Cosmogenic Isotopic Tracing of Sediment Generated By the Greenland Ice Sheet

Wednesday, 17 December 2014
Paul R Bierman1, Lee B Corbett1, Jeremy D Shakun2 and Dylan H Rood3, (1)University of Vermont, Burlington, VT, United States, (2)Boston College, Chestnut Hill, MA, United States, (3)University of California, Santa Barabara, Earth Research Institute, Santa Barbara, CA, United States
Ice sheets can be powerful agents of erosion or preserve frozen landscapes. Here, we use cosmogenic Be-10 and Al-26, produced in situ in rock and regolith, and meteoric Be-10 produced in the atmosphere and delivered by precipitation, to trace the source and understand the history of sediment leaving the Greenland Ice Sheet.

Measurements of both in situ and meteoric Be-10 constrain processes at the base of the ice sheet over space and time. Outcrops around the ice sheet margin have widely varying Be-10 content, indicating that some areas were covered and preserved by non-erosive, cold-based ice, frozen to the bed, while other areas were scoured by erosive, warm-based ice. Silty ice at the bottom of the GISP2 core preserves high concentrations of meteoric Be-10 in what is likely an ancient soil, indicative of long-lived, cold-based ice in the center of Greenland.

Sediment samples from outwash streams, moraines, and drainages originating in deglaciated areas around the southwestern, southern, and southeastern margin of Greenland generally have low concentrations of in situ Be-10 (thousands to a few tens of thousands of atoms/g) and Al-26/Be-10 ratios similar to that of surface production (~7). Such ratios and concentrations of Be-10 indicate this sediment is sourced from areas that were deeply eroded by warm-based ice and likely re-exposed during the mid-Holocene warm period.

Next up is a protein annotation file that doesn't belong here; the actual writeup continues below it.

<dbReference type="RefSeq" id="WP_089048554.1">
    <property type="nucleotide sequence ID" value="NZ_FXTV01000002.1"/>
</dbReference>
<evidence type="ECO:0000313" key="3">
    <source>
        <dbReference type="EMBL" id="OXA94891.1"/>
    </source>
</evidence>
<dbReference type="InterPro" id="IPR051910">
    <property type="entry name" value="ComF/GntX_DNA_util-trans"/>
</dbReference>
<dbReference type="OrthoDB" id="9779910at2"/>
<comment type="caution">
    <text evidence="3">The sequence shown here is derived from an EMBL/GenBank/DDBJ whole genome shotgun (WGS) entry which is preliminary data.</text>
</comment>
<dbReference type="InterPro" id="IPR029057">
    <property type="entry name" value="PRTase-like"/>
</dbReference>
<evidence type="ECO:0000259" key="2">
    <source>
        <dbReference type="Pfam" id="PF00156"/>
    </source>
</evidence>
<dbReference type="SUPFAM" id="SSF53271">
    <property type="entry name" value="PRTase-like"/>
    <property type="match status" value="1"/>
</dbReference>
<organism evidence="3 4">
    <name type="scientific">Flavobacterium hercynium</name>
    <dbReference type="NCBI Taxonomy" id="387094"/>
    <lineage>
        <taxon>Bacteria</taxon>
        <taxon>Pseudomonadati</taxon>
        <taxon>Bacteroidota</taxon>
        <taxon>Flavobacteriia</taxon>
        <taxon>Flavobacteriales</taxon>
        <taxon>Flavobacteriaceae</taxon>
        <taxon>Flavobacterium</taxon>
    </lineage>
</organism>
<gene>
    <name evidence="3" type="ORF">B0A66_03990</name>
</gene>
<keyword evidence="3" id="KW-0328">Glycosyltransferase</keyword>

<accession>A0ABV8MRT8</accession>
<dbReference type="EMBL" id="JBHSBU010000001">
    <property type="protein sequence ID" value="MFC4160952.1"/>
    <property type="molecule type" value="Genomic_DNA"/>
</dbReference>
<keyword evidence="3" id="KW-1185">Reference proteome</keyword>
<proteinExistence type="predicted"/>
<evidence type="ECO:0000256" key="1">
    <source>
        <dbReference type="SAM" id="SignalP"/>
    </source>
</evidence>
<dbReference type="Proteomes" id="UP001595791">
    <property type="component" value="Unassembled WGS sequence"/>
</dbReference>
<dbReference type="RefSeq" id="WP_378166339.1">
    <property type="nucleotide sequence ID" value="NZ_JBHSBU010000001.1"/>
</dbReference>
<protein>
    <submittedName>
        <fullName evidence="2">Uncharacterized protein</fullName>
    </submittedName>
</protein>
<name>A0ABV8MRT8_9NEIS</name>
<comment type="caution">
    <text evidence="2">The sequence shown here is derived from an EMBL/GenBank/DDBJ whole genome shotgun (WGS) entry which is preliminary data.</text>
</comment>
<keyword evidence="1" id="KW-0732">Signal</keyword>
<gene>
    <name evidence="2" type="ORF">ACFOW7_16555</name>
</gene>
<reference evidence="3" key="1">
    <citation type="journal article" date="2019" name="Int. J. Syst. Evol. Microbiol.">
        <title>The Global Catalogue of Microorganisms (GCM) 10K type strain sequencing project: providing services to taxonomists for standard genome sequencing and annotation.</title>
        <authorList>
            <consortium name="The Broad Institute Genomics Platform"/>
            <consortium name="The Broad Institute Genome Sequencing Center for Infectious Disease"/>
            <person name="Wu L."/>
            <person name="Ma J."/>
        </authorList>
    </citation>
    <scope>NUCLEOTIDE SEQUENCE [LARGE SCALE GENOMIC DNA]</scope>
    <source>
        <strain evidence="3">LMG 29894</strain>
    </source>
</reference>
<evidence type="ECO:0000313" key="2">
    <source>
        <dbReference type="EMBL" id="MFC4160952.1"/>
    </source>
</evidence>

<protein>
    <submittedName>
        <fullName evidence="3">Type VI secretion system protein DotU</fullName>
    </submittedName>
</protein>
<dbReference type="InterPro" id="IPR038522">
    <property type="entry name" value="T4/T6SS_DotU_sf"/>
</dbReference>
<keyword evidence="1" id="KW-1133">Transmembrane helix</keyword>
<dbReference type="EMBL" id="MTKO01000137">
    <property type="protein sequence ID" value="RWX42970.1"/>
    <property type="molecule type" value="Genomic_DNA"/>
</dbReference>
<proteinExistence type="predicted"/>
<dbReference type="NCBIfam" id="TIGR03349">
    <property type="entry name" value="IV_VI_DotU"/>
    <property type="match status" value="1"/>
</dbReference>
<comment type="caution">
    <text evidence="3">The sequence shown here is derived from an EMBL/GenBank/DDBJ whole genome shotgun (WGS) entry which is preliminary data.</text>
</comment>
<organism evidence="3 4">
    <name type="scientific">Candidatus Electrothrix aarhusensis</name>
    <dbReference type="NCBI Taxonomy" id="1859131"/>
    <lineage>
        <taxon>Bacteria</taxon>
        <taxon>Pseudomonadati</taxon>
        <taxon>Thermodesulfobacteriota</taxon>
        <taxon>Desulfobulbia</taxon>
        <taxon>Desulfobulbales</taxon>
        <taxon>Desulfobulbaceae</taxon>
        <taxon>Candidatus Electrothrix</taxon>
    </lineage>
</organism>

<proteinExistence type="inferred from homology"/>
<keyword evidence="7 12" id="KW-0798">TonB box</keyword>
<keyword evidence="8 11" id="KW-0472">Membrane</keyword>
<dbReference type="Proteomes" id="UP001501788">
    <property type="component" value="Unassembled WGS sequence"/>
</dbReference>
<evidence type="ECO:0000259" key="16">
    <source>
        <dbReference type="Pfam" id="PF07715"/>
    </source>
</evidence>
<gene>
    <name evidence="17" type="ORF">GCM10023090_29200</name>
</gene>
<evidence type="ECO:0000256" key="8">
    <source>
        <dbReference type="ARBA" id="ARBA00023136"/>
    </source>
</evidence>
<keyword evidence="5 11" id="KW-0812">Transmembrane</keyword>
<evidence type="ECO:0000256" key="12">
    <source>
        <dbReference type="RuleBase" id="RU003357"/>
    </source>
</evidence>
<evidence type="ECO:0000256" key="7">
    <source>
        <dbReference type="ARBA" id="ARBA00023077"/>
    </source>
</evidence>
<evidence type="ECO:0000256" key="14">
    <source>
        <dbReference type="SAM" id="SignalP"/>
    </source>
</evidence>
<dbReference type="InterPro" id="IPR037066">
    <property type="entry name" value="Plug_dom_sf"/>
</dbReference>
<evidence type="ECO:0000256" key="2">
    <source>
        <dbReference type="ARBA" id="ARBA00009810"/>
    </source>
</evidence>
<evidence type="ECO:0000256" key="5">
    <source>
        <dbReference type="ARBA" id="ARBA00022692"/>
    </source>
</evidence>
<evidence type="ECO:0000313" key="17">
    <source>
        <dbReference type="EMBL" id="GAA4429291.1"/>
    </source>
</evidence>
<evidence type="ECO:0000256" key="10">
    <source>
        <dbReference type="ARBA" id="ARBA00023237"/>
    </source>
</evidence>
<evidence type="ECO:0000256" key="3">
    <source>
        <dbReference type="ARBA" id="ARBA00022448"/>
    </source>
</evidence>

Quartz extracted from a marine core off southeastern Greenland (ODP-918) shows the progressive stripping of preglacial Pliocene regolith and an overall 100-fold decrease in decay-corrected Be-10 concentration over time. After the mid-Pleistocene change to 100 ky climate cycles, Be-10 concentrations are within the range of those measured in sediment currently issuing from the ice sheet indicating a similar history and source. Al-26/Be-10 ratios in core sediment from the past 2 My show that during some times, Greenlandic sediment delivered to the ocean comes from areas where it has been buried by ice for hundreds of thousands of years before export (Al-26/Be-10 ratios <7); at other times, Al-26/Be-10 ratios show that sediment has recently been exposed to cosmic radiation (Al-26/Be-10 ~7), most likely during periods when the ice sheet was substantially reduced. Subglacial erosion is clearly heterogeneous over space and time.